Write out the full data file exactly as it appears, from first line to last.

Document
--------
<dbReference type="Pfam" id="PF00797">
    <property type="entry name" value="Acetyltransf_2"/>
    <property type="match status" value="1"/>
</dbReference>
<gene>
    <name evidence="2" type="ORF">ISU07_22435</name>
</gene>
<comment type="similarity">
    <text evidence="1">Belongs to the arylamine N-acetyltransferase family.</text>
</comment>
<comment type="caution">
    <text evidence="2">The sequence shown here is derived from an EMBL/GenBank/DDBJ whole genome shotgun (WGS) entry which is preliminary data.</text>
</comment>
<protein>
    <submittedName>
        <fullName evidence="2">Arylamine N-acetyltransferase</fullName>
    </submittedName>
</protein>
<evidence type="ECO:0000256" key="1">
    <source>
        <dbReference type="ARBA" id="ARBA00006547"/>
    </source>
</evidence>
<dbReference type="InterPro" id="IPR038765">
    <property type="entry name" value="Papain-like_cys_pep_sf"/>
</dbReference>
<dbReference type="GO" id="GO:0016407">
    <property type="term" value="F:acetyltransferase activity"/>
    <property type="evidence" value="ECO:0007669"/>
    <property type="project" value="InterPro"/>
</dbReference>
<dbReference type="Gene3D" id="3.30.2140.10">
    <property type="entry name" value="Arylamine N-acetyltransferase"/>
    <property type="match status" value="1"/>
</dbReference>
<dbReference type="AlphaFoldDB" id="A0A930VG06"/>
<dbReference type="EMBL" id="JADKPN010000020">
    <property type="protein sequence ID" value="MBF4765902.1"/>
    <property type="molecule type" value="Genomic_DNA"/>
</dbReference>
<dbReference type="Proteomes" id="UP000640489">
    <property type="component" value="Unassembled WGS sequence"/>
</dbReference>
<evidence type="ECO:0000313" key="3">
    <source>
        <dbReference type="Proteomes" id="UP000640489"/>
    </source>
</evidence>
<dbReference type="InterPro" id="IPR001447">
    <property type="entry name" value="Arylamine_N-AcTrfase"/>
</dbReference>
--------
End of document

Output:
<dbReference type="Pfam" id="PF00797">
    <property type="entry name" value="Acetyltransf_2"/>
    <property type="match status" value="1"/>
</dbReference>
<gene>
    <name evidence="2" type="ORF">ISU07_22435</name>
</gene>
<comment type="similarity">
    <text evidence="1">Belongs to the arylamine N-acetyltransferase family.</text>
</comment>
<comment type="caution">
    <text evidence="2">The sequence shown here is derived from an EMBL/GenBank/DDBJ whole genome shotgun (WGS) entry which is preliminary data.</text>
</comment>
<protein>
    <submittedName>
        <fullName evidence="2">Arylamine N-acetyltransferase</fullName>
    </submittedName>
</protein>
<evidence type="ECO:0000256" key="1">
    <source>
        <dbReference type="ARBA" id="ARBA00006547"/>
    </source>
</evidence>
<dbReference type="InterPro" id="IPR038765">
    <property type="entry name" value="Papain-like_cys_pep_sf"/>
</dbReference>
<dbReference type="GO" id="GO:0016407">
    <property type="term" value="F:acetyltransferase activity"/>
    <property type="evidence" value="ECO:0007669"/>
    <property type="project" value="InterPro"/>
</dbReference>
<dbReference type="Gene3D" id="3.30.2140.10">
    <property type="entry name" value="Arylamine N-acetyltransferase"/>
    <property type="match status" value="1"/>
</dbReference>
<dbReference type="AlphaFoldDB" id="A0A930VG06"/>
<dbReference type="EMBL" id="JADKPN010000020">
    <property type="protein sequence ID" value="MBF4765902.1"/>
    <property type="molecule type" value="Genomic_DNA"/>
</dbReference>
<dbReference type="Proteomes" id="UP000640489">
    <property type="component" value="Unassembled WGS sequence"/>
</dbReference>
<evidence type="ECO:0000313" key="3">
    <source>
        <dbReference type="Proteomes" id="UP000640489"/>
    </source>
</evidence>
<dbReference type="InterPro" id="IPR001447">
    <property type="entry name" value="Arylamine_N-AcTrfase"/>
</dbReference>